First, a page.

PayPal CMO Shares Marketing Strategy


Internet payment firm PayPal has grown into a Web-bestriding Colossus, thanks in no small part to its $1.5 billion purchase by eBay in 2002. But for the company's first-ever chief marketing officer, Barry Herstein, there's still plenty of work to be done.

Since joining PayPal in October, Herstein -- formerly CMO at American Express and at the Financial Times Group -- has focused his efforts on maintaining PayPal's reputation and expanding its global presence, all the while keeping his focus squarely on the firm's two sets of customers: consumers and merchants.

He recently sat down for a 1to1 on the Run podcast to talk about the state of PayPal, and where it's headed.

Why did PayPal decide to add a CMO to its executive staff?

PayPal is 10 years old this year, the fastest-growing payment system in the world, and I think by many accounts one of the most interesting brands around at this time. That it's grown organically, largely through word of mouth, makes that all the more impressive. The company thought it was an appropriate moment to continue the development of marketing and look more globally, and not just have each country optimizing its own marketing plan.

How do you define your role at PayPal?

Iview my role as helping to lead marketing to contribute to the company's incredible growth. For example, we're embarking on a fairly aggressive program to build out our CRM team and its capabilities that are so essential for an e-direct marketing business. We're also looking for more coordination and sharing across the markets, both in best practices and ultimately talent. Part of my role is developing the global marketing talent base, and to share and compare and get all those great global learnings.

How much do you work with eBay CMO Mike Linton?

Our teams are working very closely together, probably more closely than in recent years. I view eBay as our biggest customer, as a merchant. It's a 'They're Wal-Mart to our P&G' kind of thing. We are growing off of eBay, and signing up new merchants and having our customers use PayPal off of eBay. We need to make sure that our single biggest merchant and our single biggest source of acquisition of customers, eBay, is thriving.

So often we hear of the difficulties in getting separate divisions to work together. How has that transition been with PayPal and eBay?

It has been smooth, and here's my hypothesis as to why: We're 10 years old and eBay is only slightly older than that. Compared to businesses that are literally over a century old, there aren't a lot of bad behaviors that have developed here when it comes to cross-functional cooperation. And there is an incredible spirit, both at PayPal and at eBay, in terms of the folks we attract and their commitment to the business. I look at it more as exposing people to, "Here's another way of looking at things."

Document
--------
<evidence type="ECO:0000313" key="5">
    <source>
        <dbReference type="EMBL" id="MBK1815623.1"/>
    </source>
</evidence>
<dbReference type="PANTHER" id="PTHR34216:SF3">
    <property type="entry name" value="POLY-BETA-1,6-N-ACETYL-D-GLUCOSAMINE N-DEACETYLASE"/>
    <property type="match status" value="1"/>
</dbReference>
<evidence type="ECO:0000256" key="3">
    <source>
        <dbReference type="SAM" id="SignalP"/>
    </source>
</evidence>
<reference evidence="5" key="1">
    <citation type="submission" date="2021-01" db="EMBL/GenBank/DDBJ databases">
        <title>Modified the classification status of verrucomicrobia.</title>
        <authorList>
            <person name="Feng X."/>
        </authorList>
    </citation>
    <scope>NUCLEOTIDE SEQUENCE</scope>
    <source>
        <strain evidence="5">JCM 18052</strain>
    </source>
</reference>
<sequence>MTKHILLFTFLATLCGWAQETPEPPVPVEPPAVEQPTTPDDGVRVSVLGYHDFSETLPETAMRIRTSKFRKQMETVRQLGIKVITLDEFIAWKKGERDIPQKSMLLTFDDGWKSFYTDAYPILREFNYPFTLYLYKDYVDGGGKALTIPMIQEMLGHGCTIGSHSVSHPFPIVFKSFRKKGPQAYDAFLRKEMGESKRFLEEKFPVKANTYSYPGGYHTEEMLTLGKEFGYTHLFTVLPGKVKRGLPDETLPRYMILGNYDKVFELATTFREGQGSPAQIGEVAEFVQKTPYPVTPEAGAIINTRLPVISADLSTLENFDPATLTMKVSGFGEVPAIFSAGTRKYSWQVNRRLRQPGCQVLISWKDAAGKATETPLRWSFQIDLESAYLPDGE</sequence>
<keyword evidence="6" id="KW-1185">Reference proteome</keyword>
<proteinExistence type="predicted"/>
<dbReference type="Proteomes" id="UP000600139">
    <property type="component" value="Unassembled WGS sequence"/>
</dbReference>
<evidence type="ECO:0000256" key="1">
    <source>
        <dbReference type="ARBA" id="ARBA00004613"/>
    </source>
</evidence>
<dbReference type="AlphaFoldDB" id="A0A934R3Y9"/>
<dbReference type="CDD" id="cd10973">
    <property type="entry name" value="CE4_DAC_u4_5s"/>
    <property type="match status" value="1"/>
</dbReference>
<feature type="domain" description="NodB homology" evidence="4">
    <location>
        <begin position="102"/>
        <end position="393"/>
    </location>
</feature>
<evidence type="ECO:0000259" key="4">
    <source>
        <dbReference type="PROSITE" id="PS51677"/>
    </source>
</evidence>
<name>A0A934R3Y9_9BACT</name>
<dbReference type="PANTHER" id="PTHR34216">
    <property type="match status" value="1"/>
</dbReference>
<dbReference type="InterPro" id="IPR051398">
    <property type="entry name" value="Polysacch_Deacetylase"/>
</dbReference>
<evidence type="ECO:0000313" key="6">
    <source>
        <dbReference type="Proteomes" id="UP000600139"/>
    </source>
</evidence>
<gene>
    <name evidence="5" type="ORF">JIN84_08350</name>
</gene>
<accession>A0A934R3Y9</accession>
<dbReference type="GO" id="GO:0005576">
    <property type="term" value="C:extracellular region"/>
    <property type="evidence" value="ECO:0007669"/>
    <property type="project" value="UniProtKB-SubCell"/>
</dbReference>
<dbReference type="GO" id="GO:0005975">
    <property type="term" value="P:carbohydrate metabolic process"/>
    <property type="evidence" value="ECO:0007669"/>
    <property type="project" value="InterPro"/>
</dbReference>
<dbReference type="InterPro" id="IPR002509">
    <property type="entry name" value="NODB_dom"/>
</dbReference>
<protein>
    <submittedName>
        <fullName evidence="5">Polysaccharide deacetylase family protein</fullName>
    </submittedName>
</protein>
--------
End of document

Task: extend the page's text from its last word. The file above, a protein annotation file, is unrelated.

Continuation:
How will the focus on global business affect PayPal's customers?

We're continuously upgrading and improving our customer experiences, making things simpler, better, smarter for them. I think consumers are going to increasingly find more and more merchants accepting PayPal.

The heartland for PayPal has always been the small and medium-size business. Many of our merchants who accept PayPal are folks who sell both on eBay and their own sites or stores. That space, of sole proprietorship, small and medium-size merchants, makes for a really interesting merchandising presentation to consumers. Using PayPal, they can navigate the world of e-commerce, and truly the world. Not just if you're an American going to U.S. sites, but looking around the world because PayPal facilitates global e-commerce. Increasingly consumers are going to see that very interesting blend from PayPal, because I believe we serve well that segment of the merchant community that many other folks leave somewhat ignored or do not consider a primary audience.

Listen to more of Barry Herstein's strategy in the 1to1 on the Run podcast, " PayPal Invests in the Customer Experience."